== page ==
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The Self Examiner

Sharing is very important to us at Cafe Gratitude. This blog is our means of connecting with you, our community through sharing what's happening with us and creating a conversation around the many facets of this community.
Tags >> Creativity

This week, I would like to share with you about the experience of loss.  I have been very present to loss these last few weeks.  I’ve been noticing the faces of people on the street – thinking that I see someone I know, and startling myself back when they are not there.  I’ve been daydreaming and catching visions in the leaves, rolling my mind around times that have past.  I became aware, in those musings, that there would be a time when I would look back on today, on this present moment in my life, with the same longing that I feel now for other times.

“Impermanence is not a theory. It’s happening every moment.” – Thich Nhat Hanh


Anne Kubitsky has a vision.  In a country with a tanking economy, a discouraging political situation, and escalating national protests, she has become a leader in the awakening of gratitude.  The ‘Look For The Good Project’ is a community art project that encourages people (like you!) to share little bits of what they are grateful for, via postcard, in an online art gallery.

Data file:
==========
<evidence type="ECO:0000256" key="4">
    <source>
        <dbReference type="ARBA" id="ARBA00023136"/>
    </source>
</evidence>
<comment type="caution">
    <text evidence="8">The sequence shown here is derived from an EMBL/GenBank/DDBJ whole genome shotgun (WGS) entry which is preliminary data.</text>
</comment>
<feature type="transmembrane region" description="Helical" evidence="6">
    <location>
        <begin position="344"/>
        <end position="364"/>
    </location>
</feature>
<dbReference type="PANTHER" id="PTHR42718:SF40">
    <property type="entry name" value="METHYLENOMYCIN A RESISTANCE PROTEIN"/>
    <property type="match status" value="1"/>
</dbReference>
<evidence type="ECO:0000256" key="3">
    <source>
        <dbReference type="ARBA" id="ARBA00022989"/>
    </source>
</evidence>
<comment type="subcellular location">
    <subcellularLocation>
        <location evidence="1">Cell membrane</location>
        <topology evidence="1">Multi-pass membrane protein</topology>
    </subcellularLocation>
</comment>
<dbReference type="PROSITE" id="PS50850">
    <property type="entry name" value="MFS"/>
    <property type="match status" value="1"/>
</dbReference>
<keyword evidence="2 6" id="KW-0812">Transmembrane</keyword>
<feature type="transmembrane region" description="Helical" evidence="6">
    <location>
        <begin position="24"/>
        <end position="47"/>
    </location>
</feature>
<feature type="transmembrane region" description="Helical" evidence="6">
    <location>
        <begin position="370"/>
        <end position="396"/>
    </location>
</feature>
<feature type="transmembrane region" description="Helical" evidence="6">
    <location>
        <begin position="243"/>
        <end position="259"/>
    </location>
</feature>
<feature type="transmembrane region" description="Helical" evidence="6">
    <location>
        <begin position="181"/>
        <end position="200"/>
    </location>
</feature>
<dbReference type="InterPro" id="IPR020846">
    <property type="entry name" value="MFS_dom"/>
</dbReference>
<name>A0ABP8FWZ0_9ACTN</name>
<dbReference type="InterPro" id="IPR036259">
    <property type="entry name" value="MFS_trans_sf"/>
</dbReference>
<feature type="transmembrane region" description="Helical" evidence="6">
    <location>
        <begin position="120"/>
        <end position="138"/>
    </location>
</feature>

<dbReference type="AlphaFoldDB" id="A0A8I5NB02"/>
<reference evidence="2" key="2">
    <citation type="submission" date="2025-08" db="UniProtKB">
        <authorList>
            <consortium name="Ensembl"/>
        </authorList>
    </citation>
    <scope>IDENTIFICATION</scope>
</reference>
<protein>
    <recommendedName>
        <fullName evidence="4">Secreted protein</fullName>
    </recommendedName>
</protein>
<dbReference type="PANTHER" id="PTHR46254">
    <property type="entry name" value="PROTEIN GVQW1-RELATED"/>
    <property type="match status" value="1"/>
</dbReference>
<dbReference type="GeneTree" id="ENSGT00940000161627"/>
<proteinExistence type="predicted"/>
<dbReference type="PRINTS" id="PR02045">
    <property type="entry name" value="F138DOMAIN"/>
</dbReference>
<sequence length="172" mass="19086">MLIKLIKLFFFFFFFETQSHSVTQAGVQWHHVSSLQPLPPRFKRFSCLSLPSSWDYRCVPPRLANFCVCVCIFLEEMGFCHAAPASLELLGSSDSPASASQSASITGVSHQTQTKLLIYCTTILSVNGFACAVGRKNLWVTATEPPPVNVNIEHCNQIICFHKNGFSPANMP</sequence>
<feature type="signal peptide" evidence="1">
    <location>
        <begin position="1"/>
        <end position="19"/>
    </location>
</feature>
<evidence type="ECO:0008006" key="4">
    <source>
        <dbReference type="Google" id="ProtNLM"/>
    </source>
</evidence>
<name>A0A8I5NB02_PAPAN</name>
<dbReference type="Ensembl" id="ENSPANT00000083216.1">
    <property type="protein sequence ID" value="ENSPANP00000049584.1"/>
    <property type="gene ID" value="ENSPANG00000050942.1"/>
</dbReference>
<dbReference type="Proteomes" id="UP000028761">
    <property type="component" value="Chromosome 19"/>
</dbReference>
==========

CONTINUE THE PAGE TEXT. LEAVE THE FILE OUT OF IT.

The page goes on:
Why not offer people a chance to pause and reflect on something that


In the Abounding River Logbook, one of the six currents is creation. We say that active creativity is essential to achieving abundance. We must both actively create things in the world, and actively see and create a vision of abundance.  I access creativity through taking personal responsibility. I take responsibility for how I’m acting, what I’m producing, but also what I am actively creating and envisioning. I take responsibility for my vision of the world, and recognize that I can not only create a new vision, but recognize that I have been actively creating my vision of the world all along.

I created a design that was six years in the making that I made become my vision of the world. Out of my education and work in social justice, I envisioned an invasive tree that took too much from the soil. The tree represented the power structures and oppressive systems I wasn’t committed to. In my design (see second image) I created a tearing up of the tree through various metaphorical imagery (vines tugging down the branches, something rotting away the roots… branches being cut off). All of these metaphors I lived by- on how to deconstruct the tree that I saw as being damaging to the overall environment.